I've watched every game the Cleveland has played in the postseason, and the way they have run their offense against the Warriors is markedly different than what they were doing in their other series. There isn't nearly as much ball movement and the Cavs aren't reacting very well when the Warriors collapse defensively on Lebron James. There seems to be a lot standing around instead of moving without the ball, and Kyrie Irving in particular seems tentative on offense. The other key piece to their offensive puzzle for much of the playoffs has been JR Smith, who has mysteriously disappeared against the Warriors. I don't know if he missed the flight to the Bay area or just decided to extend the week off that Cleveland enjoyed prior to the Finals. It doesn't really matter what happened in Oakland, but he has to show up in games three and four at home for his team to have any chance in this series.
Can the Cavs make this a competitive series, or is Golden State just too good? If they return to form, perhaps. One area of success for them has been the ability to limit the production of the Splash Brothers, Steph Curry and Klay Thompson. Unfortunately for Cleveland, the rest of the team has stepped up, whether it's Draymond Green, Shaun Livingston or even Leandro Barbosa and Harrison Barnes. The Cavs have almost no production from their bench, which makes JR Smith's contributions even more critical if Cleveland is to put up any kind of resistance to what appears to be a juggernaut of a team that has won its last five playoff games. At the beginning of the playoffs, I picked the Cavs to win the title, thinking that they had developed the game and the chemistry to defeat whoever came out of the Western Conference. It looks at this point as if I either overestimated Cleveland or underestimated the power of the Warriors.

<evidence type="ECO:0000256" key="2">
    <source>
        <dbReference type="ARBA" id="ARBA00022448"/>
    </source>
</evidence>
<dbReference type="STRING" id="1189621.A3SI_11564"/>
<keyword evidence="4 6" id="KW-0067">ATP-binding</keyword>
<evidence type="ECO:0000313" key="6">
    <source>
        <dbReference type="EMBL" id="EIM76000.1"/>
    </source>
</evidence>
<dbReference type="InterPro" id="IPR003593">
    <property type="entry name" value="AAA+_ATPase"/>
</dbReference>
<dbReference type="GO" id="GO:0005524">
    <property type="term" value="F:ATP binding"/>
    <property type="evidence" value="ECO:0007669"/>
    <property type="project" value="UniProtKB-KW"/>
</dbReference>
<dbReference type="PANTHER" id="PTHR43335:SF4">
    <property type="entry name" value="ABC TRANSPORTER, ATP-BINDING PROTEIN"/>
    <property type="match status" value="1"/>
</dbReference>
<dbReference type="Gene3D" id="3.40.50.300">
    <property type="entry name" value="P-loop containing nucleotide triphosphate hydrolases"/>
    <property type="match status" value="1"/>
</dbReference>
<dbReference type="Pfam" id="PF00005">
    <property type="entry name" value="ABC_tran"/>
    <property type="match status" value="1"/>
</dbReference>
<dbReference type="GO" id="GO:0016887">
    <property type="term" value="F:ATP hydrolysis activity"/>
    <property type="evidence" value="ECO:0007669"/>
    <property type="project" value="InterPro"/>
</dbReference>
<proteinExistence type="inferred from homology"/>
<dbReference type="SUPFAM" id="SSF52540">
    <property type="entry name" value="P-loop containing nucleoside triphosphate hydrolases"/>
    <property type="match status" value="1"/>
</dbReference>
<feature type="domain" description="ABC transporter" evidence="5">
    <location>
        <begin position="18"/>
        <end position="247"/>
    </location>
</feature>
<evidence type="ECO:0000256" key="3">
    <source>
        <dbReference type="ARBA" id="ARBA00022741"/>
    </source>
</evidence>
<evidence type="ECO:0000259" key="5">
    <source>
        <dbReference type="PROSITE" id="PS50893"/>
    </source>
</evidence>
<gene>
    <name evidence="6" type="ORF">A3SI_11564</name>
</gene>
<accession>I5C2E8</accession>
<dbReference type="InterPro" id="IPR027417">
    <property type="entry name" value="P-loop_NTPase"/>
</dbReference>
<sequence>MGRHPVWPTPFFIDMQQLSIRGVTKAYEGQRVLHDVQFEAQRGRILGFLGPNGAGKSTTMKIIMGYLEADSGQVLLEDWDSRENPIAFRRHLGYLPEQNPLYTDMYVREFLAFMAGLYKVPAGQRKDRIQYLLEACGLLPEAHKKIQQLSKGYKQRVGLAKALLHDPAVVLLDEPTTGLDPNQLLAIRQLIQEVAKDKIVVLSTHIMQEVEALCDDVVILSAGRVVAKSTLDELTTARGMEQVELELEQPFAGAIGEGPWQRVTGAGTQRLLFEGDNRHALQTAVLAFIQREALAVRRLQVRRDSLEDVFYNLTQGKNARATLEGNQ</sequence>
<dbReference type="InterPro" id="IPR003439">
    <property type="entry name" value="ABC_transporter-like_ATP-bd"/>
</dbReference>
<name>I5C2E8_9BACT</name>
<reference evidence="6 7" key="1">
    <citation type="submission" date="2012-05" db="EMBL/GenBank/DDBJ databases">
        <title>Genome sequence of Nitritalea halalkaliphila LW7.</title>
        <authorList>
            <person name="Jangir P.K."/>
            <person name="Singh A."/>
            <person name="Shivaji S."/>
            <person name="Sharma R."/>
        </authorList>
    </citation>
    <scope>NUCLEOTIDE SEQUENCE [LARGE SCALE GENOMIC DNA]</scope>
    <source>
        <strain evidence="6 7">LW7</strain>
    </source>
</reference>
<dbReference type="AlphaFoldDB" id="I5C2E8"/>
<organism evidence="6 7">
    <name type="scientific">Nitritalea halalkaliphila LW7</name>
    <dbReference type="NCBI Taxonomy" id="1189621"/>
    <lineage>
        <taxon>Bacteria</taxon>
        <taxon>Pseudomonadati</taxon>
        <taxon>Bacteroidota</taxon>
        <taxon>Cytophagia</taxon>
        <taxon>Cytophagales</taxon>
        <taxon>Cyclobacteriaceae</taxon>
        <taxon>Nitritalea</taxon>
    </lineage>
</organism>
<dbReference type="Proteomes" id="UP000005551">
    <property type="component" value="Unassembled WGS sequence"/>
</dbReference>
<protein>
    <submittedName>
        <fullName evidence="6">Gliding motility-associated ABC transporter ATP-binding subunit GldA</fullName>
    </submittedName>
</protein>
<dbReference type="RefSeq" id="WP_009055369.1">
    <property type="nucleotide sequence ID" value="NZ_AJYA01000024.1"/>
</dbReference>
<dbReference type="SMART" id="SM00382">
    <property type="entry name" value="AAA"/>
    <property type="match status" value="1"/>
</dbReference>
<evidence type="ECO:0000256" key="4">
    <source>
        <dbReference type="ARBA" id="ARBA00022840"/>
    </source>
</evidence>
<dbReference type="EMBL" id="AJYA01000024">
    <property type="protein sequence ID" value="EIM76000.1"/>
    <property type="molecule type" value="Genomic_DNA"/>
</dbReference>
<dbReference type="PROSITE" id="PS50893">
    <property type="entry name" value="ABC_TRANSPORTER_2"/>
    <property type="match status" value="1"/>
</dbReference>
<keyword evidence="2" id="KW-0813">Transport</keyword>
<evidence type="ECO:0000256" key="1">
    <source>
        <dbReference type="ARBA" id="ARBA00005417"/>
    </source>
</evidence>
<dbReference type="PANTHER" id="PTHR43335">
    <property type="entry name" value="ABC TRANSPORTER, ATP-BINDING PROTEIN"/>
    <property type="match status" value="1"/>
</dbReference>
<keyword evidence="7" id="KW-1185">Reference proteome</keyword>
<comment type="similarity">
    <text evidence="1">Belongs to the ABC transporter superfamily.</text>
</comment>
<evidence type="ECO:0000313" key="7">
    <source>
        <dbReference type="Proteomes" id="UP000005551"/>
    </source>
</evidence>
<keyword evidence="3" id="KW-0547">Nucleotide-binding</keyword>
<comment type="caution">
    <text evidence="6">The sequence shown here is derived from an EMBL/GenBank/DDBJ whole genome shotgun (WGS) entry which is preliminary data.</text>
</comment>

If the Cavs do fail to bring the city of Cleveland their first professional sports title since 1964, a streak of 146 total competitive seasons that is the longest of its type in sports, there will be ample speculation about the future and legacy of Lebron James to easily fill the commentary void that generally exists between the NBA Finals and the beginning of the football season. Considering that Tyronn Lue had about half a season to implement some changes and the fact that the Cavs still made it to the Finals the past two seasons, I'd like to see them make a couple of tweeks to their personnel and give James one more shot at bringing that trophy to his home region. But professional sports is a fickle and sometimes unforgiving business where recent results matter and knee-jerk reactions to disappointing seasons abound. I can't even pretend to be able to predict what kind of off-season moves might result from a win by the Warriors in four or five games. But if the Cavs come close again, and at this point the series is still a long way from being over, maybe this Cleveland team stays largely intact and gets another shot next season.